When I was in high school, I came across the sentence "The Philippines are a beautiful country" in my book of English grammar, the author of which confidently used the sentence as if it were grammatically correct. Take note: The geographical location, the Philippines, the name of which is in plural form, is followed by the plural verb are. Could the grammatical construction be technically justified by the fact that the Philippines is made up of hundreds of islands, making it "many," indeed? Is it not more proper to say, "The Philippine Islands are a beautiful country" or much better, "The Philippines is a beautiful country"?
Phil·ip·pines, n. (used with a pl. v.)
an archipelago of 7083 islands in the Pacific, SE of China: formerly (1898–1946) under the guardianship of the U.S.; now an independent republic. 76,103,564; 114,830 sq. mi. (297,410 sq. km). Cap.: Manila. Also called Philippine Islands. Formerly (1935–46), Commonwealth of the Philippines. Official name, Republic of the Philippines.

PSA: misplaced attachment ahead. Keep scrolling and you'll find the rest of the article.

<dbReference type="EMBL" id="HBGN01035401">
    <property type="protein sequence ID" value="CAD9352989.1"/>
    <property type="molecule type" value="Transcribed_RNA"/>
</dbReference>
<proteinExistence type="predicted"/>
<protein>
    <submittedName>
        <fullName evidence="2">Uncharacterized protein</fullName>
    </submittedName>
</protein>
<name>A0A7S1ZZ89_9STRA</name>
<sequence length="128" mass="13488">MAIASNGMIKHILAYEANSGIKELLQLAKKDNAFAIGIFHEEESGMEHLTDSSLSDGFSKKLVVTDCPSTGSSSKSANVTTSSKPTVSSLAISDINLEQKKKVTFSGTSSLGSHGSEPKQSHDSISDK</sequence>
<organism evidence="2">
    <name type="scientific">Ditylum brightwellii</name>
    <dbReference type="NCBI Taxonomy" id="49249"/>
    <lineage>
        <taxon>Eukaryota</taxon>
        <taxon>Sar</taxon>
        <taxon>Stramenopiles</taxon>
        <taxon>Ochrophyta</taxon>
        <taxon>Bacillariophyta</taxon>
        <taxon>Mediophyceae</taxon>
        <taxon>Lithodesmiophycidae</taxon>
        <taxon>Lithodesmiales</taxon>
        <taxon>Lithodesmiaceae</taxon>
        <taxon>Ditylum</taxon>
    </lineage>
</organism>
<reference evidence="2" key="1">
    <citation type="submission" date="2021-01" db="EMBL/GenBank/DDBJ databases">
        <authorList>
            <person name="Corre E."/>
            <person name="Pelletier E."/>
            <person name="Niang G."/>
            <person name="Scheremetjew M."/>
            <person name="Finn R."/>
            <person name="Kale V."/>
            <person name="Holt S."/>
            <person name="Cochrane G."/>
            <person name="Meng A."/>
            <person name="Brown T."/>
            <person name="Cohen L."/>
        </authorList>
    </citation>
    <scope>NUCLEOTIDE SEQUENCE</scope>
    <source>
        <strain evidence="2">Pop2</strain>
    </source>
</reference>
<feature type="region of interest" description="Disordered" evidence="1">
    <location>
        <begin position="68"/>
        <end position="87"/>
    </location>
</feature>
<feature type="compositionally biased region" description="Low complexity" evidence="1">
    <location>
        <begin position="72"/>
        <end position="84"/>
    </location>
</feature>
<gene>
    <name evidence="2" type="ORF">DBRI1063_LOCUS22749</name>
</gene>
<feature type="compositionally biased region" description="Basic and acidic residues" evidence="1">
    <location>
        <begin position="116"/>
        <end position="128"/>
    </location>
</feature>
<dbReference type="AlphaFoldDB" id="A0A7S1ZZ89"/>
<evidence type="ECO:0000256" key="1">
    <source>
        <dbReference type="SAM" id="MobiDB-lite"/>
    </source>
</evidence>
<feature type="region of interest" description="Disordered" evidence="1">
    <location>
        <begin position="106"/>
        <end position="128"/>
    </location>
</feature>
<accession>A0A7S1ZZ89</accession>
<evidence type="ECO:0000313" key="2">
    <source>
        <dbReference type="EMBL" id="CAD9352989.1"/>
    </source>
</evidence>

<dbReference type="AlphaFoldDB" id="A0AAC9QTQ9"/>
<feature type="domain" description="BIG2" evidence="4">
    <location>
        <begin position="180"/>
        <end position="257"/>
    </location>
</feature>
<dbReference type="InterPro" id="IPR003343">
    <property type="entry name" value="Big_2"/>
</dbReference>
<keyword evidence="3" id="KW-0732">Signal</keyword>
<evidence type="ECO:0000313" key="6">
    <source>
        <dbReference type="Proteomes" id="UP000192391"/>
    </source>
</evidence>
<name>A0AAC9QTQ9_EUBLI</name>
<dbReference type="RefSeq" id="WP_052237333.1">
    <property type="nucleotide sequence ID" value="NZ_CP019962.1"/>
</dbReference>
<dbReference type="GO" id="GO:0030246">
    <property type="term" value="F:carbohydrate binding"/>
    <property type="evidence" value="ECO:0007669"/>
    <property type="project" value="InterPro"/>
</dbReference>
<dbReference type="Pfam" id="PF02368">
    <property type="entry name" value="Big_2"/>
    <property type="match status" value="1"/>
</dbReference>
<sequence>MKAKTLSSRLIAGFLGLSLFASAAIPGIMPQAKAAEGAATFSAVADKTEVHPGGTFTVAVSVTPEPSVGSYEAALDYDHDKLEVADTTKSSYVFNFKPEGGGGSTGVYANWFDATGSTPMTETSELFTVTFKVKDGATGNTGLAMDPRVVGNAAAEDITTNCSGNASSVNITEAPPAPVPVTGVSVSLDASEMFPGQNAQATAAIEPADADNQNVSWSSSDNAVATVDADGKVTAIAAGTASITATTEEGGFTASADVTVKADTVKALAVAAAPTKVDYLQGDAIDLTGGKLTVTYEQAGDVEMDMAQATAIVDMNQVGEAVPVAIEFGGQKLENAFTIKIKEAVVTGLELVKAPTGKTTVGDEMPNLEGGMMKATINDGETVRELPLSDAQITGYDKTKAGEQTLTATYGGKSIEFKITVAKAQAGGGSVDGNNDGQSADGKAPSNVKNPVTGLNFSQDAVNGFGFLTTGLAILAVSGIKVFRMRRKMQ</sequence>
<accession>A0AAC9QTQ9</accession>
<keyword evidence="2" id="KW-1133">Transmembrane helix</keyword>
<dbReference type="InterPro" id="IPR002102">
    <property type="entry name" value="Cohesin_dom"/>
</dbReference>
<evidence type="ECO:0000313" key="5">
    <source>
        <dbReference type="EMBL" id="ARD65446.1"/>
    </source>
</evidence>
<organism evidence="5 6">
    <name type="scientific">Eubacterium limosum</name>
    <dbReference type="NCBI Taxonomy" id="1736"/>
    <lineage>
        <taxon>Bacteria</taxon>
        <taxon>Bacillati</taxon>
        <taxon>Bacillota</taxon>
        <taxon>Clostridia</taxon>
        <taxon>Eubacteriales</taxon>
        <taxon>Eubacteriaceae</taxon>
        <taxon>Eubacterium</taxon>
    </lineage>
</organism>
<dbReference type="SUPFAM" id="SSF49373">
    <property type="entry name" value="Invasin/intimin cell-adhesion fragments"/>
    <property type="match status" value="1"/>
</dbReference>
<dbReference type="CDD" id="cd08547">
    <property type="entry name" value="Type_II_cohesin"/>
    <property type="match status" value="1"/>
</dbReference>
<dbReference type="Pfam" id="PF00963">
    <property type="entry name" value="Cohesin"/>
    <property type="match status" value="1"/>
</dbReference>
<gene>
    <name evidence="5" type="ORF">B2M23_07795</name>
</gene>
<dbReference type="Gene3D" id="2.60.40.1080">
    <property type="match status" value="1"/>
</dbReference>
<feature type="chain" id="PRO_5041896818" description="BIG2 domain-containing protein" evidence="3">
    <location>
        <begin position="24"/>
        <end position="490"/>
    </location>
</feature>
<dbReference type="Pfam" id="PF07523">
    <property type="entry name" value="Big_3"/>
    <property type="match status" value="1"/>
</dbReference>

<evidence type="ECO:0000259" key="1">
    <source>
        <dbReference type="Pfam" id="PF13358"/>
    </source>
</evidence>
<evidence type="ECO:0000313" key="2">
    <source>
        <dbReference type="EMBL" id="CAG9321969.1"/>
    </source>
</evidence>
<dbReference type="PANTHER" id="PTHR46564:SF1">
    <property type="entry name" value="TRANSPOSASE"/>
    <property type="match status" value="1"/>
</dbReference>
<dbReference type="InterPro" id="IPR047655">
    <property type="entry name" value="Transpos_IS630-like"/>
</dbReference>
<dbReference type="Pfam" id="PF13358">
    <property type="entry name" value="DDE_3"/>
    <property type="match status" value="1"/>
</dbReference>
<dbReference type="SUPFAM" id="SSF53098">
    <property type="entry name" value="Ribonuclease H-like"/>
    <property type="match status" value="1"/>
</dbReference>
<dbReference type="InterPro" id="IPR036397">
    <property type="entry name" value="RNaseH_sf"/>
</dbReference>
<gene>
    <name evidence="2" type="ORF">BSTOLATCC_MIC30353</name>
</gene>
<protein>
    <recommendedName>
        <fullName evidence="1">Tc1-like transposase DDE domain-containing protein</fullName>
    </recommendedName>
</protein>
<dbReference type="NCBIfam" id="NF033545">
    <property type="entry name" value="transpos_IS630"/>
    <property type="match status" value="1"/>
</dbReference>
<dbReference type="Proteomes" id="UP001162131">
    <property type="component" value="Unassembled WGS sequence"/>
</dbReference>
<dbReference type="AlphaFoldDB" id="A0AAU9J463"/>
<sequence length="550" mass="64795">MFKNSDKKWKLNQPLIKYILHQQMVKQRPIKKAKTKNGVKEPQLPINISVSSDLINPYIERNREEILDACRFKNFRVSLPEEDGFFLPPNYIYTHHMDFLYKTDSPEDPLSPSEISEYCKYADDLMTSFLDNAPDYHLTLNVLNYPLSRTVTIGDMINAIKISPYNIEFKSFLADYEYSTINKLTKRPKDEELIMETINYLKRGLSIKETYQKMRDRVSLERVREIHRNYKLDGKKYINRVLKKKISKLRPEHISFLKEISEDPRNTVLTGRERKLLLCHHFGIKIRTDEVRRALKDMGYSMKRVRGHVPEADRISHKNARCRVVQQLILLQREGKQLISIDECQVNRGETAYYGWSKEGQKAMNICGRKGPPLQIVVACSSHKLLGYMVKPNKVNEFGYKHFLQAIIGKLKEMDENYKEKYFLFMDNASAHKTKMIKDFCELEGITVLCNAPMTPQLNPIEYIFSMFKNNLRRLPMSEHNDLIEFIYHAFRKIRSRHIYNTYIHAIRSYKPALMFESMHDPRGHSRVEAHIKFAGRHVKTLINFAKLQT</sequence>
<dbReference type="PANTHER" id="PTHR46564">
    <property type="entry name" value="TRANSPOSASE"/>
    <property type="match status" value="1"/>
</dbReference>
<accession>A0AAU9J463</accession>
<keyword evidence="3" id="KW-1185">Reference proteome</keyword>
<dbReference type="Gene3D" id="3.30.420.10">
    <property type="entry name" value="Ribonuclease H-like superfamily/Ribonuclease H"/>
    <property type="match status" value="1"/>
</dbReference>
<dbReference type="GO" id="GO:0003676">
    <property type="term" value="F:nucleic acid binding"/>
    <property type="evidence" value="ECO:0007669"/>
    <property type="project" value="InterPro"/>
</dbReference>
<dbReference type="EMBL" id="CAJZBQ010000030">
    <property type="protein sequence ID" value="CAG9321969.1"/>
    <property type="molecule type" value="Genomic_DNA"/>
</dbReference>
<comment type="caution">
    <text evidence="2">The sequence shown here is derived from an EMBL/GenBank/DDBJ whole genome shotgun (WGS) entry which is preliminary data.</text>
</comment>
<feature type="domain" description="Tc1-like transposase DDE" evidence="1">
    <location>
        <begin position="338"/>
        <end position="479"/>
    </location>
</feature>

Random House Unabridged Dictionary

Collins Concise Dictionary: Philippines "functions as singular"
Emotion: tongue tied
From the Philippine embassy website:

The Philippines is the third largest English speaking country in the world.
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Philippines is singular just like billiards and economics. I think they're called uncount/non-count nouns. Emotion: smile
Anonymous"The Philippines is a beautiful country"
 Cool Breeze's reply was promoted to an answer.